Mokena woman first student to give commencement speech at Roosevelt University
By Ginger Brashinger Correspondent December 12, 2013 7:54PM
Danielle Smith, 21, of Mokena, will give the first student commencement speech in the 68-year history of Roosevelt University in Chicago. | Ginger Brashinger~For Sun-Times Media
Updated: January 14, 2014 12:00PM
Mokena resident Danielle Smith is a young woman who has achieved a lot of firsts.
Smith, 21, on Friday will become the first student in the 68-year history of Roosevelt University in Chicago to deliver the commencement speech, one that she hopes will inspire her 450 fellow graduates.
She was chosen from 10 nominees. The special-education major’s roles as captain of the school’s first female tennis team, making the dean’s list all seven semesters at the school, earning a degree in special education in fewer than four years, and her involvement as a peer mentor and aide to the disabilities coordinator in the university’s Academic Success Center all served to make the choice a clear one for those who know Smith.
“She always made other students feel valued and important,” Academic Success Center disabilities coordinator Nancy Litke said. “I can tell you that from the minute she walked in (to the center), she just brought a lightness, a joy. She never needed instruction about what to do. I was ready to hand her my keys.”
Smith said it wasn’t a given that she would become a special-education major. In fact, she said her speech will reveal her experiences at Roosevelt University to have been a challenge from the beginning, but it’s also been a place that opened her eyes to the diversity in her “own back yard.”
The “pretty cool quote” Smith will use to open her speech was one of Thomas Jefferson’s sayings, later used by Franklin D. Roosevelt, the university’s namesake along with his wife Eleanor: “When you come to the end of your rope, tie a knot and hang on.”
Smith said, “I thought that really explained my whole experience at Roosevelt.”
When Smith chose Roosevelt University after being offered a spot on its first female tennis team, she had to give up her plan to study to become a Spanish teacher because Spanish was not offered as a major. Adapting to the situation, Smith began listening to those who told her to consider special education as a field of study.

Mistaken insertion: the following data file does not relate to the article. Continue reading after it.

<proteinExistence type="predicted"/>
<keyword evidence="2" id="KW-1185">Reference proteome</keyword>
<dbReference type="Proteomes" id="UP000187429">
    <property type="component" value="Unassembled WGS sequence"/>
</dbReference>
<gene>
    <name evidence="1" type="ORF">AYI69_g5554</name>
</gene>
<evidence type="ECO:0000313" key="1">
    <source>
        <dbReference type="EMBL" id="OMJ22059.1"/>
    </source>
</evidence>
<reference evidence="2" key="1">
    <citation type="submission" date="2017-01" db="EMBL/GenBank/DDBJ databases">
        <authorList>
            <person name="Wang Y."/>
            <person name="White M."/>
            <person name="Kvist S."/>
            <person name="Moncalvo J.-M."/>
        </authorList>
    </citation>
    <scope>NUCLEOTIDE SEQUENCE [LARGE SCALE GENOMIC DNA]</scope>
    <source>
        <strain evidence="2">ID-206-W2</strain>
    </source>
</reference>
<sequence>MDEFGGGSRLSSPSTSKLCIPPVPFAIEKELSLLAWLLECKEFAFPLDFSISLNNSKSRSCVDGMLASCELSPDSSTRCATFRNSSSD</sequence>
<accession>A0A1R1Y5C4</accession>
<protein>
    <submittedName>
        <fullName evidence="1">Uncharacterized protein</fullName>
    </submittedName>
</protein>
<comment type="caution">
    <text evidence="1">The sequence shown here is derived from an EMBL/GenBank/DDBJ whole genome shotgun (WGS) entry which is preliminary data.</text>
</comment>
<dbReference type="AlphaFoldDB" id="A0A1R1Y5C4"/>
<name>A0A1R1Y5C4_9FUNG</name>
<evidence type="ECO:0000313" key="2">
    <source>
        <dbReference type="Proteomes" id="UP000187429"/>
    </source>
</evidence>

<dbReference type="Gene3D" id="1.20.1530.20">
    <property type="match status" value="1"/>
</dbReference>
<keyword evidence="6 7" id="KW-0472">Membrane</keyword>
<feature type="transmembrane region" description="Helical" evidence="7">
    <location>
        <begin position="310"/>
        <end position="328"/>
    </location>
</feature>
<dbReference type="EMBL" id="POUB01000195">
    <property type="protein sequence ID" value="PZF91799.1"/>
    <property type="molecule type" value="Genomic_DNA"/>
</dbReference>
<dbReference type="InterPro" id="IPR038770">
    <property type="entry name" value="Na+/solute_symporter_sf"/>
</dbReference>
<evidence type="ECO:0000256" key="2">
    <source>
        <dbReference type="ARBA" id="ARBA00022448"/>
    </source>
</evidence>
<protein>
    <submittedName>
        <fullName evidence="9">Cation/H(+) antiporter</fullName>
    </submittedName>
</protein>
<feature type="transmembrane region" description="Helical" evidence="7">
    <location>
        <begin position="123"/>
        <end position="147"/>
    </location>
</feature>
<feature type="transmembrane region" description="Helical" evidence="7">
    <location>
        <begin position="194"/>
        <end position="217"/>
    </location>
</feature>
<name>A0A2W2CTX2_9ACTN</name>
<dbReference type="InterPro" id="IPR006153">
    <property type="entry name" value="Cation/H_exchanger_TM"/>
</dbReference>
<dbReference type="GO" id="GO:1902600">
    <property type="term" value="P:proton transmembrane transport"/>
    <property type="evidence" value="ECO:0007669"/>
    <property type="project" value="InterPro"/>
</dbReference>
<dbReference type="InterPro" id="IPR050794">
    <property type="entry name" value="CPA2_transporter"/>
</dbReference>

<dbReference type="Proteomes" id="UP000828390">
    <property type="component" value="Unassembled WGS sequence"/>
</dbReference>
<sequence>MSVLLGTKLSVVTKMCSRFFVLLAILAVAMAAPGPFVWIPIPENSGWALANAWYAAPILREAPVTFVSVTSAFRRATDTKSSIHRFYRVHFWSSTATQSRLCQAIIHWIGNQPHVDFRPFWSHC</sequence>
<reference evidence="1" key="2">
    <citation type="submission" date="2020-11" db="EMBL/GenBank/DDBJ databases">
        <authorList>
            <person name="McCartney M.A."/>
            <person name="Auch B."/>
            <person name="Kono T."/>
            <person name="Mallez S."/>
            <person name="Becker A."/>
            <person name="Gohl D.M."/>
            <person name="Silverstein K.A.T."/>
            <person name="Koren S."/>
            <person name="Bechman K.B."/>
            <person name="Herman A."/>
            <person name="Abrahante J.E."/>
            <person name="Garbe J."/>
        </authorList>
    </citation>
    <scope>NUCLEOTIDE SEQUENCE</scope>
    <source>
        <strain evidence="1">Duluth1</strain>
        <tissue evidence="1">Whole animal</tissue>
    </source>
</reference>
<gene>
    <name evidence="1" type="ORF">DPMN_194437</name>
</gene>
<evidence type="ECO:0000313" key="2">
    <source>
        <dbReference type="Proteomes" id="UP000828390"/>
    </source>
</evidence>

“They were telling me about special education and I thought (I could do it because) I was a pretty patient person,” Smith said. “I had to do 120 field experience hours, so the more I observed and worked with students ... I don’t know, I just fell in love.”
Smith is no stranger to achievement.
She was part of the first graduation class at Lincoln-Way North High School in 2010, ranking No. 7 out of 425 students. She was chosen in her senior year as the first “Miss Phoenix,” and was active in the school musicals, band, honors band, National Honor Society, and the history and Spanish honor societies.
At Roosevelt University, Smith became involved in the orientation of new students, one of four students of 50 chosen to become a certified tour guide; was a member of the Leadership Summit, the entertainment coordinator for the first Relay for Life, and was hired by the university as an athletic peer mentor for freshman athletes.
Some afternoons and weekends, Smith works as a server at her family’s children’s restaurant in Frankfort, Train Car Tommy’s, and she is a volunteer at Parkview Christian Church in Orland Park.
Smith has lived in Mokena since 2004 with her mother, Barbara Smith; stepfather, Frank Passini; and brother David, 20.
She credits her mother, who has raised Smith and her brother since their father’s death 13 years ago, for her success.
“My mom is my rock,” Smith said. “She was my mom and my dad. That’s the reason I am who I am today.”